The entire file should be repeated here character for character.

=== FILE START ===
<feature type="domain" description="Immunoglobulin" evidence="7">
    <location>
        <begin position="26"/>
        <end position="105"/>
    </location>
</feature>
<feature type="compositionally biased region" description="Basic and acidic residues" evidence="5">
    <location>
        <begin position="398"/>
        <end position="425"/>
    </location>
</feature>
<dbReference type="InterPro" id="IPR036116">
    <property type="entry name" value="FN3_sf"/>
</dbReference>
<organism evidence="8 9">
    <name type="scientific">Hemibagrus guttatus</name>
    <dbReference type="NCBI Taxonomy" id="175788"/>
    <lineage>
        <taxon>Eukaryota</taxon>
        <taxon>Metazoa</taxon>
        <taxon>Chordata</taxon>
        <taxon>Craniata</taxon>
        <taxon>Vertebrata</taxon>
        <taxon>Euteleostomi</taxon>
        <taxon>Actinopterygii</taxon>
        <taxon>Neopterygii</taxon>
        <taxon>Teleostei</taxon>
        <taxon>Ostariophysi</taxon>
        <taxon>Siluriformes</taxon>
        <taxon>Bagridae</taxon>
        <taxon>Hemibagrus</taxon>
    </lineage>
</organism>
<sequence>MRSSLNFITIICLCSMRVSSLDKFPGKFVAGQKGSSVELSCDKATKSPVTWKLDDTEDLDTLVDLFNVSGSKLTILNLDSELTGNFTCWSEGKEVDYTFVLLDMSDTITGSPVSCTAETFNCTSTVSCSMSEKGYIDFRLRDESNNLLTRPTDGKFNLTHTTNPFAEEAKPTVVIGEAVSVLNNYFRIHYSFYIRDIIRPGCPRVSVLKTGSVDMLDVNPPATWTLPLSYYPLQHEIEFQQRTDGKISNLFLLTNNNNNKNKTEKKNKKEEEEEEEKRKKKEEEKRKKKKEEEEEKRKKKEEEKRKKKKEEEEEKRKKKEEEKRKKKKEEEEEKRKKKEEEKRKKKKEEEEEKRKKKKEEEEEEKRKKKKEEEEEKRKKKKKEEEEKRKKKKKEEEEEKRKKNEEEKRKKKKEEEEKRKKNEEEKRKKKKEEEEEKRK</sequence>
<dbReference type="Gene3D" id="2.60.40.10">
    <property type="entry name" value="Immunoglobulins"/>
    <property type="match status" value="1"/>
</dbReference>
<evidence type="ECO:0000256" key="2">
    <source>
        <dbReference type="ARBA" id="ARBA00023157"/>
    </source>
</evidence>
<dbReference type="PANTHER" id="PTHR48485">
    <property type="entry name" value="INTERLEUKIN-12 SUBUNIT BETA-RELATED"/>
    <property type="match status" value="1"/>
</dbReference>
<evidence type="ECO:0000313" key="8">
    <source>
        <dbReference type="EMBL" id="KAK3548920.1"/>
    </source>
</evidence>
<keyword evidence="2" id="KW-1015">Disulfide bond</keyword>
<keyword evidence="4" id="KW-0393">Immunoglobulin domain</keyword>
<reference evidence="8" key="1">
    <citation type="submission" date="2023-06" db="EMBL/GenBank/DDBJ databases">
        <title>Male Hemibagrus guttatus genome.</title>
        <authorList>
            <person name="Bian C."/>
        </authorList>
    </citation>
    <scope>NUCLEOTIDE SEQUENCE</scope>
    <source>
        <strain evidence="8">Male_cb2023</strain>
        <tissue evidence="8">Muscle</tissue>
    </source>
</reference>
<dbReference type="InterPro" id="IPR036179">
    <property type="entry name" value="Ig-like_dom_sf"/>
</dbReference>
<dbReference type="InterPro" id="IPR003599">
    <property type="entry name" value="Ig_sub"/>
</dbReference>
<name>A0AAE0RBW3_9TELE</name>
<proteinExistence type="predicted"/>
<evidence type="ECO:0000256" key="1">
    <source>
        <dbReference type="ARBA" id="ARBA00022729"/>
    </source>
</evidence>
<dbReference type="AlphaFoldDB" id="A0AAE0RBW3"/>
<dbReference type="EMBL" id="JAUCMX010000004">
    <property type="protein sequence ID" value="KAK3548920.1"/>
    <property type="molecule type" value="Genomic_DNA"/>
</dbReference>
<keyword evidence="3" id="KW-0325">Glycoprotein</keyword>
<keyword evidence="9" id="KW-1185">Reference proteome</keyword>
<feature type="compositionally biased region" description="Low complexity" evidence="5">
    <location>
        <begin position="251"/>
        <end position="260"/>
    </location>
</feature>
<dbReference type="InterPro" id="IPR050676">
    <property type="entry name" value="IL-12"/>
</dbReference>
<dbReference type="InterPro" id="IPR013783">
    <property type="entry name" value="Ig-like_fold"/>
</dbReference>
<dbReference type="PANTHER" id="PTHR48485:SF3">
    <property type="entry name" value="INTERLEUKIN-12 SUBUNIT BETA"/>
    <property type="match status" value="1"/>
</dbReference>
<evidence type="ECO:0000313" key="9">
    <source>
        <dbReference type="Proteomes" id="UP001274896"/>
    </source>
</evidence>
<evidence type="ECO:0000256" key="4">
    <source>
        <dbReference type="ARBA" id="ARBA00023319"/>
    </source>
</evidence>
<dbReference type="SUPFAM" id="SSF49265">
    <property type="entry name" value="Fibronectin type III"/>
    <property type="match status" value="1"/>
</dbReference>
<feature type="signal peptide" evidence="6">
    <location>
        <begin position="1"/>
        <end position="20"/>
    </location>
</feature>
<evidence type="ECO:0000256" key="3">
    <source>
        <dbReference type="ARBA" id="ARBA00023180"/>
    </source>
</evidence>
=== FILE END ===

<feature type="domain" description="Immunoglobulin" evidence="7">
    <location>
        <begin position="26"/>
        <end position="105"/>
    </location>
</feature>
<feature type="compositionally biased region" description="Basic and acidic residues" evidence="5">
    <location>
        <begin position="398"/>
        <end position="425"/>
    </location>
</feature>
<dbReference type="InterPro" id="IPR036116">
    <property type="entry name" value="FN3_sf"/>
</dbReference>
<organism evidence="8 9">
    <name type="scientific">Hemibagrus guttatus</name>
    <dbReference type="NCBI Taxonomy" id="175788"/>
    <lineage>
        <taxon>Eukaryota</taxon>
        <taxon>Metazoa</taxon>
        <taxon>Chordata</taxon>
        <taxon>Craniata</taxon>
        <taxon>Vertebrata</taxon>
        <taxon>Euteleostomi</taxon>
        <taxon>Actinopterygii</taxon>
        <taxon>Neopterygii</taxon>
        <taxon>Teleostei</taxon>
        <taxon>Ostariophysi</taxon>
        <taxon>Siluriformes</taxon>
        <taxon>Bagridae</taxon>
        <taxon>Hemibagrus</taxon>
    </lineage>
</organism>
<sequence>MRSSLNFITIICLCSMRVSSLDKFPGKFVAGQKGSSVELSCDKATKSPVTWKLDDTEDLDTLVDLFNVSGSKLTILNLDSELTGNFTCWSEGKEVDYTFVLLDMSDTITGSPVSCTAETFNCTSTVSCSMSEKGYIDFRLRDESNNLLTRPTDGKFNLTHTTNPFAEEAKPTVVIGEAVSVLNNYFRIHYSFYIRDIIRPGCPRVSVLKTGSVDMLDVNPPATWTLPLSYYPLQHEIEFQQRTDGKISNLFLLTNNNNNKNKTEKKNKKEEEEEEEKRKKKEEEKRKKKKEEEEEKRKKKEEEKRKKKKEEEEEKRKKKEEEKRKKKKEEEEEKRKKKEEEKRKKKKEEEEEKRKKKKEEEEEEKRKKKKEEEEEKRKKKKKEEEEKRKKKKKEEEEEKRKKNEEEKRKKKKEEEEKRKKNEEEKRKKKKEEEEEKRK</sequence>
<dbReference type="Gene3D" id="2.60.40.10">
    <property type="entry name" value="Immunoglobulins"/>
    <property type="match status" value="1"/>
</dbReference>
<evidence type="ECO:0000256" key="2">
    <source>
        <dbReference type="ARBA" id="ARBA00023157"/>
    </source>
</evidence>
<dbReference type="PANTHER" id="PTHR48485">
    <property type="entry name" value="INTERLEUKIN-12 SUBUNIT BETA-RELATED"/>
    <property type="match status" value="1"/>
</dbReference>
<evidence type="ECO:0000313" key="8">
    <source>
        <dbReference type="EMBL" id="KAK3548920.1"/>
    </source>
</evidence>
<keyword evidence="2" id="KW-1015">Disulfide bond</keyword>
<keyword evidence="4" id="KW-0393">Immunoglobulin domain</keyword>
<reference evidence="8" key="1">
    <citation type="submission" date="2023-06" db="EMBL/GenBank/DDBJ databases">
        <title>Male Hemibagrus guttatus genome.</title>
        <authorList>
            <person name="Bian C."/>
        </authorList>
    </citation>
    <scope>NUCLEOTIDE SEQUENCE</scope>
    <source>
        <strain evidence="8">Male_cb2023</strain>
        <tissue evidence="8">Muscle</tissue>
    </source>
</reference>
<dbReference type="InterPro" id="IPR036179">
    <property type="entry name" value="Ig-like_dom_sf"/>
</dbReference>
<dbReference type="InterPro" id="IPR003599">
    <property type="entry name" value="Ig_sub"/>
</dbReference>
<name>A0AAE0RBW3_9TELE</name>
<proteinExistence type="predicted"/>
<evidence type="ECO:0000256" key="1">
    <source>
        <dbReference type="ARBA" id="ARBA00022729"/>
    </source>
</evidence>
<dbReference type="AlphaFoldDB" id="A0AAE0RBW3"/>
<dbReference type="EMBL" id="JAUCMX010000004">
    <property type="protein sequence ID" value="KAK3548920.1"/>
    <property type="molecule type" value="Genomic_DNA"/>
</dbReference>
<keyword evidence="3" id="KW-0325">Glycoprotein</keyword>
<keyword evidence="9" id="KW-1185">Reference proteome</keyword>
<feature type="compositionally biased region" description="Low complexity" evidence="5">
    <location>
        <begin position="251"/>
        <end position="260"/>
    </location>
</feature>
<dbReference type="InterPro" id="IPR050676">
    <property type="entry name" value="IL-12"/>
</dbReference>
<dbReference type="InterPro" id="IPR013783">
    <property type="entry name" value="Ig-like_fold"/>
</dbReference>
<dbReference type="PANTHER" id="PTHR48485:SF3">
    <property type="entry name" value="INTERLEUKIN-12 SUBUNIT BETA"/>
    <property type="match status" value="1"/>
</dbReference>
<evidence type="ECO:0000313" key="9">
    <source>
        <dbReference type="Proteomes" id="UP001274896"/>
    </source>
</evidence>
<evidence type="ECO:0000256" key="4">
    <source>
        <dbReference type="ARBA" id="ARBA00023319"/>
    </source>
</evidence>
<dbReference type="SUPFAM" id="SSF49265">
    <property type="entry name" value="Fibronectin type III"/>
    <property type="match status" value="1"/>
</dbReference>
<feature type="signal peptide" evidence="6">
    <location>
        <begin position="1"/>
        <end position="20"/>
    </location>
</feature>
<evidence type="ECO:0000256" key="3">
    <source>
        <dbReference type="ARBA" id="ARBA00023180"/>
    </source>
</evidence>